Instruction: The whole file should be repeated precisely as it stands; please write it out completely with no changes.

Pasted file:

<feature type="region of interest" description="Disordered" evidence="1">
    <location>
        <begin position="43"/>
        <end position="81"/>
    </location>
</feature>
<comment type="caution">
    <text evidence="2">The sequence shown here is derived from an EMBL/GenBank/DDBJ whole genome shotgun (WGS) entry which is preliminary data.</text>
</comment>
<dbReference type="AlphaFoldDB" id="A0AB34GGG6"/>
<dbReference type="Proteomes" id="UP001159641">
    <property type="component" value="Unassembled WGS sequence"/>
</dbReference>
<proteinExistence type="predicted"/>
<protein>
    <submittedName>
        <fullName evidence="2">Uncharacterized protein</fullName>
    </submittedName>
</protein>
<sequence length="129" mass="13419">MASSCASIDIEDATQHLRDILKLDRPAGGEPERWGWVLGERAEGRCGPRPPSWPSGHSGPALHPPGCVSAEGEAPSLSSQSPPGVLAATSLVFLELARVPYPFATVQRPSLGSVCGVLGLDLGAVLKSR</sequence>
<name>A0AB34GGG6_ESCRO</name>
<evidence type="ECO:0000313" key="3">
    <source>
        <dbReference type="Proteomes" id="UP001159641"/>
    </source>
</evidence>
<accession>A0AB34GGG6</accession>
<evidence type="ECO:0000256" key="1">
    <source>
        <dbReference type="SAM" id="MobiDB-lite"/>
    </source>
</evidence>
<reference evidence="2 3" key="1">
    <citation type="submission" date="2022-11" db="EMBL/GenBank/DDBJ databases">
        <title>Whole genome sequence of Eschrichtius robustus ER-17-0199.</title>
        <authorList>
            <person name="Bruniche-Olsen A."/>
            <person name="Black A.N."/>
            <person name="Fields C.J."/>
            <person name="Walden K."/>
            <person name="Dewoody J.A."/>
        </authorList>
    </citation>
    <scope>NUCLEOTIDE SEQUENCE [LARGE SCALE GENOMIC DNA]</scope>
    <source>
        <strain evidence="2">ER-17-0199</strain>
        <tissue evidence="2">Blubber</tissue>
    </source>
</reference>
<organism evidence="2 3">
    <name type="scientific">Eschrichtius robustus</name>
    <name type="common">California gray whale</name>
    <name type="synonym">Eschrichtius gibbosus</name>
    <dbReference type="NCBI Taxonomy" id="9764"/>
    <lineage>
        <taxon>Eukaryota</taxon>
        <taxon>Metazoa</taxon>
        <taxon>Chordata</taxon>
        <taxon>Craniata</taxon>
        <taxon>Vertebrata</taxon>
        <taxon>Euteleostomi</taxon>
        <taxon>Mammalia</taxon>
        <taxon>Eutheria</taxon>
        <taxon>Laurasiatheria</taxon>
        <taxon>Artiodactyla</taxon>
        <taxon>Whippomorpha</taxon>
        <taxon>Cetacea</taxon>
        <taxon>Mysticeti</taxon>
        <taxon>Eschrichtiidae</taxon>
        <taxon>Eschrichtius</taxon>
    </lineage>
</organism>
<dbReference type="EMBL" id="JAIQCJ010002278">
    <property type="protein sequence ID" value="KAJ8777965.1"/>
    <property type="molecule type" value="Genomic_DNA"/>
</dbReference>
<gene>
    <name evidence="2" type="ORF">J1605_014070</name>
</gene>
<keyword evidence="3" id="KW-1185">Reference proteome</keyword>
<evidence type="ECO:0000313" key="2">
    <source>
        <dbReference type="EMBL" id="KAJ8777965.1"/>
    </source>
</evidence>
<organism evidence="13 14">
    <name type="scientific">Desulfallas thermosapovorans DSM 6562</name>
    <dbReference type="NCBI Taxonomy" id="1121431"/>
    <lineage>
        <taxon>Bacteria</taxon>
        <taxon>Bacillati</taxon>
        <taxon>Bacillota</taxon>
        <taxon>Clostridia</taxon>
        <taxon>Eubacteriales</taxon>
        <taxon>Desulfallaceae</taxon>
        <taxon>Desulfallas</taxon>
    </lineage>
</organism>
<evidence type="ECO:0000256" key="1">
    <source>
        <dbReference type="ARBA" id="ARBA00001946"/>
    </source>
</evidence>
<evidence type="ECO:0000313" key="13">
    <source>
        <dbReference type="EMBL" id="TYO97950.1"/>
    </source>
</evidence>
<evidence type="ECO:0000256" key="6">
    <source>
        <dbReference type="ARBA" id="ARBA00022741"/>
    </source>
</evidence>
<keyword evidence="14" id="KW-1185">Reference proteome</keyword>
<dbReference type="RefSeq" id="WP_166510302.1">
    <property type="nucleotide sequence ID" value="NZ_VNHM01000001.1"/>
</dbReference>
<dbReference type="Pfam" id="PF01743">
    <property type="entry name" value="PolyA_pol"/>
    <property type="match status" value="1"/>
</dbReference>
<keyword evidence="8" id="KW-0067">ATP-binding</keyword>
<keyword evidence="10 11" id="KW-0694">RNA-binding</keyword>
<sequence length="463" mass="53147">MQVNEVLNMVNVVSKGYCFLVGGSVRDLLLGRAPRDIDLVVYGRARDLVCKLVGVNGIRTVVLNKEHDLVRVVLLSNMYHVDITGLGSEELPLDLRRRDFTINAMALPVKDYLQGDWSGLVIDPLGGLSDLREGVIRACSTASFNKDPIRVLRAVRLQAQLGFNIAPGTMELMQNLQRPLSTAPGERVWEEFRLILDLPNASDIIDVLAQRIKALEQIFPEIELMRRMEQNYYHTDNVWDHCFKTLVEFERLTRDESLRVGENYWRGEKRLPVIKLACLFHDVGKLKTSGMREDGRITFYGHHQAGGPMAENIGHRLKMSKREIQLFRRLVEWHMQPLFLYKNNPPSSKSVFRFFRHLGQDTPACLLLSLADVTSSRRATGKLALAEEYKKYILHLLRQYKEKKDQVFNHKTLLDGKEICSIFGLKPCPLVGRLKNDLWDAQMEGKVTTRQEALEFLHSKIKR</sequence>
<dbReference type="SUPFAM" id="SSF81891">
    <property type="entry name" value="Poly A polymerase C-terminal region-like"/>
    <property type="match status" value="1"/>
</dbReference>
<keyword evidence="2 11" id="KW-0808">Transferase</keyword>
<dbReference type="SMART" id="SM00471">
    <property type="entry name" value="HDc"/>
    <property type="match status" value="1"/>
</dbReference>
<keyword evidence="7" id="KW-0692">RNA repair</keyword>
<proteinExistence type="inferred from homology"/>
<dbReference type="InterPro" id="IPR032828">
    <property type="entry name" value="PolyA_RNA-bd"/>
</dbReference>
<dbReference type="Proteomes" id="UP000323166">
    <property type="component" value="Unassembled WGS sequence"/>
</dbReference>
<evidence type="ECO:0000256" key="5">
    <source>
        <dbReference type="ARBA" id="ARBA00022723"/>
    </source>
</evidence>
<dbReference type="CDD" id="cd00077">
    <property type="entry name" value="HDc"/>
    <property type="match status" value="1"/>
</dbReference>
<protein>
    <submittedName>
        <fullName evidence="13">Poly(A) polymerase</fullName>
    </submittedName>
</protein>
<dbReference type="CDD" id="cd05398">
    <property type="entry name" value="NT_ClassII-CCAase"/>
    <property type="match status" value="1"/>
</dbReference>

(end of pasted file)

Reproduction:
<feature type="region of interest" description="Disordered" evidence="1">
    <location>
        <begin position="43"/>
        <end position="81"/>
    </location>
</feature>
<comment type="caution">
    <text evidence="2">The sequence shown here is derived from an EMBL/GenBank/DDBJ whole genome shotgun (WGS) entry which is preliminary data.</text>
</comment>
<dbReference type="AlphaFoldDB" id="A0AB34GGG6"/>
<dbReference type="Proteomes" id="UP001159641">
    <property type="component" value="Unassembled WGS sequence"/>
</dbReference>
<proteinExistence type="predicted"/>
<protein>
    <submittedName>
        <fullName evidence="2">Uncharacterized protein</fullName>
    </submittedName>
</protein>
<sequence length="129" mass="13419">MASSCASIDIEDATQHLRDILKLDRPAGGEPERWGWVLGERAEGRCGPRPPSWPSGHSGPALHPPGCVSAEGEAPSLSSQSPPGVLAATSLVFLELARVPYPFATVQRPSLGSVCGVLGLDLGAVLKSR</sequence>
<name>A0AB34GGG6_ESCRO</name>
<evidence type="ECO:0000313" key="3">
    <source>
        <dbReference type="Proteomes" id="UP001159641"/>
    </source>
</evidence>
<accession>A0AB34GGG6</accession>
<evidence type="ECO:0000256" key="1">
    <source>
        <dbReference type="SAM" id="MobiDB-lite"/>
    </source>
</evidence>
<reference evidence="2 3" key="1">
    <citation type="submission" date="2022-11" db="EMBL/GenBank/DDBJ databases">
        <title>Whole genome sequence of Eschrichtius robustus ER-17-0199.</title>
        <authorList>
            <person name="Bruniche-Olsen A."/>
            <person name="Black A.N."/>
            <person name="Fields C.J."/>
            <person name="Walden K."/>
            <person name="Dewoody J.A."/>
        </authorList>
    </citation>
    <scope>NUCLEOTIDE SEQUENCE [LARGE SCALE GENOMIC DNA]</scope>
    <source>
        <strain evidence="2">ER-17-0199</strain>
        <tissue evidence="2">Blubber</tissue>
    </source>
</reference>
<organism evidence="2 3">
    <name type="scientific">Eschrichtius robustus</name>
    <name type="common">California gray whale</name>
    <name type="synonym">Eschrichtius gibbosus</name>
    <dbReference type="NCBI Taxonomy" id="9764"/>
    <lineage>
        <taxon>Eukaryota</taxon>
        <taxon>Metazoa</taxon>
        <taxon>Chordata</taxon>
        <taxon>Craniata</taxon>
        <taxon>Vertebrata</taxon>
        <taxon>Euteleostomi</taxon>
        <taxon>Mammalia</taxon>
        <taxon>Eutheria</taxon>
        <taxon>Laurasiatheria</taxon>
        <taxon>Artiodactyla</taxon>
        <taxon>Whippomorpha</taxon>
        <taxon>Cetacea</taxon>
        <taxon>Mysticeti</taxon>
        <taxon>Eschrichtiidae</taxon>
        <taxon>Eschrichtius</taxon>
    </lineage>
</organism>
<dbReference type="EMBL" id="JAIQCJ010002278">
    <property type="protein sequence ID" value="KAJ8777965.1"/>
    <property type="molecule type" value="Genomic_DNA"/>
</dbReference>
<gene>
    <name evidence="2" type="ORF">J1605_014070</name>
</gene>
<keyword evidence="3" id="KW-1185">Reference proteome</keyword>
<evidence type="ECO:0000313" key="2">
    <source>
        <dbReference type="EMBL" id="KAJ8777965.1"/>
    </source>
</evidence>
<organism evidence="13 14">
    <name type="scientific">Desulfallas thermosapovorans DSM 6562</name>
    <dbReference type="NCBI Taxonomy" id="1121431"/>
    <lineage>
        <taxon>Bacteria</taxon>
        <taxon>Bacillati</taxon>
        <taxon>Bacillota</taxon>
        <taxon>Clostridia</taxon>
        <taxon>Eubacteriales</taxon>
        <taxon>Desulfallaceae</taxon>
        <taxon>Desulfallas</taxon>
    </lineage>
</organism>
<evidence type="ECO:0000256" key="1">
    <source>
        <dbReference type="ARBA" id="ARBA00001946"/>
    </source>
</evidence>
<evidence type="ECO:0000313" key="13">
    <source>
        <dbReference type="EMBL" id="TYO97950.1"/>
    </source>
</evidence>
<evidence type="ECO:0000256" key="6">
    <source>
        <dbReference type="ARBA" id="ARBA00022741"/>
    </source>
</evidence>
<keyword evidence="14" id="KW-1185">Reference proteome</keyword>
<dbReference type="RefSeq" id="WP_166510302.1">
    <property type="nucleotide sequence ID" value="NZ_VNHM01000001.1"/>
</dbReference>
<dbReference type="Pfam" id="PF01743">
    <property type="entry name" value="PolyA_pol"/>
    <property type="match status" value="1"/>
</dbReference>
<keyword evidence="8" id="KW-0067">ATP-binding</keyword>
<keyword evidence="10 11" id="KW-0694">RNA-binding</keyword>
<sequence length="463" mass="53147">MQVNEVLNMVNVVSKGYCFLVGGSVRDLLLGRAPRDIDLVVYGRARDLVCKLVGVNGIRTVVLNKEHDLVRVVLLSNMYHVDITGLGSEELPLDLRRRDFTINAMALPVKDYLQGDWSGLVIDPLGGLSDLREGVIRACSTASFNKDPIRVLRAVRLQAQLGFNIAPGTMELMQNLQRPLSTAPGERVWEEFRLILDLPNASDIIDVLAQRIKALEQIFPEIELMRRMEQNYYHTDNVWDHCFKTLVEFERLTRDESLRVGENYWRGEKRLPVIKLACLFHDVGKLKTSGMREDGRITFYGHHQAGGPMAENIGHRLKMSKREIQLFRRLVEWHMQPLFLYKNNPPSSKSVFRFFRHLGQDTPACLLLSLADVTSSRRATGKLALAEEYKKYILHLLRQYKEKKDQVFNHKTLLDGKEICSIFGLKPCPLVGRLKNDLWDAQMEGKVTTRQEALEFLHSKIKR</sequence>
<dbReference type="SUPFAM" id="SSF81891">
    <property type="entry name" value="Poly A polymerase C-terminal region-like"/>
    <property type="match status" value="1"/>
</dbReference>
<keyword evidence="2 11" id="KW-0808">Transferase</keyword>
<dbReference type="SMART" id="SM00471">
    <property type="entry name" value="HDc"/>
    <property type="match status" value="1"/>
</dbReference>
<keyword evidence="7" id="KW-0692">RNA repair</keyword>
<proteinExistence type="inferred from homology"/>
<dbReference type="InterPro" id="IPR032828">
    <property type="entry name" value="PolyA_RNA-bd"/>
</dbReference>
<dbReference type="Proteomes" id="UP000323166">
    <property type="component" value="Unassembled WGS sequence"/>
</dbReference>
<evidence type="ECO:0000256" key="5">
    <source>
        <dbReference type="ARBA" id="ARBA00022723"/>
    </source>
</evidence>
<dbReference type="CDD" id="cd00077">
    <property type="entry name" value="HDc"/>
    <property type="match status" value="1"/>
</dbReference>
<protein>
    <submittedName>
        <fullName evidence="13">Poly(A) polymerase</fullName>
    </submittedName>
</protein>
<dbReference type="CDD" id="cd05398">
    <property type="entry name" value="NT_ClassII-CCAase"/>
    <property type="match status" value="1"/>
</dbReference>